We can all look back on our careers and point to those particular people that served as mentors. Where would we be now without the time they took to help guide our path? Mentorship is a critical component in student success, and it is a worthwhile way to connect and engage as alumni. We are launching the College of Pharmacy Mentoring Mondays series to promote the Alumni Ambassador Program and the UGA Mentor Program.
Dean Kelly M. Smith ’92, ’93 is our first PharmDawg Mentor Spotlight. Read on for our Q&A with Dean Smith!
1. How has mentoring played a role in your career?
Each stop along my professional journey has been influenced by mentors. Navigating the residency search process and charting the beginning of my career as a drug information pharmacist was heavily influenced by a faculty mentor. An academic administrative role was not a step I had seriously considered until a mentor strongly encouraged me to do so. Others strongly guided me to pursue leadership roles in ASHP. Each of those nudges along the way were critical to me having the confidence and vision to take the next step in my career.
2. Why is it important for our students to actively seek mentors?
Many pharmacy students work incredibly hard to reach pharmacy school, and then they become stuck – how to chart a course for their next steps is not something they are often adept at. This “now what” moment can be where a mentor, guide, sage, or counselor can be instrumental. They can help guide the student to be more introspective and reflective, thus identifying their own strengths and opportunities. Building upon that information, the mentor can give that “real world” insight and perspective that our students so very much crave. And, while the pharmacy world is seemingly small, it can seem large and daunting to a student. A mentor can help connect the student with opportunities – making introductions to possible employers, serving as a professional reference for leadership position applications, or simply bringing new ideas that the student may have not yet considered.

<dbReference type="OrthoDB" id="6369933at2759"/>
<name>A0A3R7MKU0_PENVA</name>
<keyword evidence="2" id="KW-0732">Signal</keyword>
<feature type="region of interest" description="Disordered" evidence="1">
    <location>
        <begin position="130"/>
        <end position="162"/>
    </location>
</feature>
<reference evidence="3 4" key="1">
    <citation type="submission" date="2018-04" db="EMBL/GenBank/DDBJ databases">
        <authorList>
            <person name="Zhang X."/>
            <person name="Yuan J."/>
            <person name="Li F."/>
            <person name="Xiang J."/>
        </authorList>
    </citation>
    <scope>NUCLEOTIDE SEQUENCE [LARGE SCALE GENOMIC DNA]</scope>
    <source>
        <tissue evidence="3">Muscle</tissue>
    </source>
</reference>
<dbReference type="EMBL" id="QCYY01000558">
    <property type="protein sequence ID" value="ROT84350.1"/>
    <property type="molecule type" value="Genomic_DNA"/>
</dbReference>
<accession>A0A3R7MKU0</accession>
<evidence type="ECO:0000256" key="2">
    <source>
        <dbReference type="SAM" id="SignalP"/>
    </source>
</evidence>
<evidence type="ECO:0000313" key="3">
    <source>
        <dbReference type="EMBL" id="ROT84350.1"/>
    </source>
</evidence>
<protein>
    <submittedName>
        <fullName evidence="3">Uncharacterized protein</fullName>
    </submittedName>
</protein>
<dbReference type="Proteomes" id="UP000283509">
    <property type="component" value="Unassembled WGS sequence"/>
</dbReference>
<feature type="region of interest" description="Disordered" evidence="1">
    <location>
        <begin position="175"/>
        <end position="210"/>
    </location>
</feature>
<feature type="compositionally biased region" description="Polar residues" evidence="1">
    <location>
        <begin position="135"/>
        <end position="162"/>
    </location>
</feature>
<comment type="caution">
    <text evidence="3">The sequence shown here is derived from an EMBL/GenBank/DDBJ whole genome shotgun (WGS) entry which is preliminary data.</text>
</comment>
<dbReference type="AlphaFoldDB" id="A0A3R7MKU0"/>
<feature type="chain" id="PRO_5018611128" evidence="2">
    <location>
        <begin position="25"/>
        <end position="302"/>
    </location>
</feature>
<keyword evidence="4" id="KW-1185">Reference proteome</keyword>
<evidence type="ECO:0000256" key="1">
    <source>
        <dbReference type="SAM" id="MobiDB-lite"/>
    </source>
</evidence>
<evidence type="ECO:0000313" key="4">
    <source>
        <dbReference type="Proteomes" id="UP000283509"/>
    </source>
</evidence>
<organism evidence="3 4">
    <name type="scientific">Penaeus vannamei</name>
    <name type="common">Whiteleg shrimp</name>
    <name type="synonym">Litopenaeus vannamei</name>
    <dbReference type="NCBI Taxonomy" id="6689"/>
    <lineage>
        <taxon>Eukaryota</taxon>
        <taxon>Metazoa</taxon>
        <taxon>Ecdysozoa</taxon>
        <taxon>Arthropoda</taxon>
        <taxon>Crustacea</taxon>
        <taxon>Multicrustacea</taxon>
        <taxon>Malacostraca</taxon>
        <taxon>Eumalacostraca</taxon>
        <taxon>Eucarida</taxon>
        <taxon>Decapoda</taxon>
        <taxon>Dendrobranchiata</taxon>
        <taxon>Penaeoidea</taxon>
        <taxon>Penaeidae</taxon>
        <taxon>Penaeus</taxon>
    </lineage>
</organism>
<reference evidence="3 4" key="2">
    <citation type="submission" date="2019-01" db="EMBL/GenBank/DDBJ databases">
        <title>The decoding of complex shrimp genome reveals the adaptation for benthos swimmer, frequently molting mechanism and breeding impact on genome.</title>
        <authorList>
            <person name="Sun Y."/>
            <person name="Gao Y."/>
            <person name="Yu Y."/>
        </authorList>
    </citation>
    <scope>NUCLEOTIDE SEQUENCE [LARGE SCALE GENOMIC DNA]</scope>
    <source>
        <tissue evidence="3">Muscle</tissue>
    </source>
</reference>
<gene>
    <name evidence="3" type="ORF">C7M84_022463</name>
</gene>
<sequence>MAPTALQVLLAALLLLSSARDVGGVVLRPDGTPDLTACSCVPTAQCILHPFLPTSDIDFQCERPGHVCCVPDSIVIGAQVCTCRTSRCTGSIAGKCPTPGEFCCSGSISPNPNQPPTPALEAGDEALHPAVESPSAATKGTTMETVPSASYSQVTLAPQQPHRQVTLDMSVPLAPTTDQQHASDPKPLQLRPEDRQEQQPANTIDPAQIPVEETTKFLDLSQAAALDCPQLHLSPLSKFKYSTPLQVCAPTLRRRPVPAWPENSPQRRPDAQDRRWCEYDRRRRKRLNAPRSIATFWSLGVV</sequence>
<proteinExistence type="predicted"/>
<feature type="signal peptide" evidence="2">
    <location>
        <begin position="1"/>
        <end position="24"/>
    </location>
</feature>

3. What is a particular piece of guidance you received that has remained important through your career?
The concept of being open, open to both opportunity and learning, is something that has become a core professional tenet for me. Be open to exploring a new pharmacy avenue, be open to applying for an elected or appointed leadership position in an organization, be open to challenging yourself to grow, and be open to learning from every situation. We may not always like the outcome of a situation, but we can always learn and grow from it. A second insight that I have gleaned from a mentor is that the term “networking” can be offputting; instead, think of it as “connecting.” Asking someone to connect you with another pharmacy professional feels much more comfortable for many people. Before you know it, your circle of connections grows dramatically, which affords you the chance to make connections on the behalf of others.
4. How does offering mentoring opportunities strengthen our programs and the college?
Each step of my professional journey has contributed to my perspectives, to my sphere of influence, and to my identity, first as a pharmacist, second as a pharmacy faculty member, and third as a Dean. Providing a structure and path forward for our students to enjoy similar successes is something we aspire to do. Working together to shrink the pharmacy world for our students so that they can make connections and truly pursue their career passions is one of the most rewarding experiences you can have.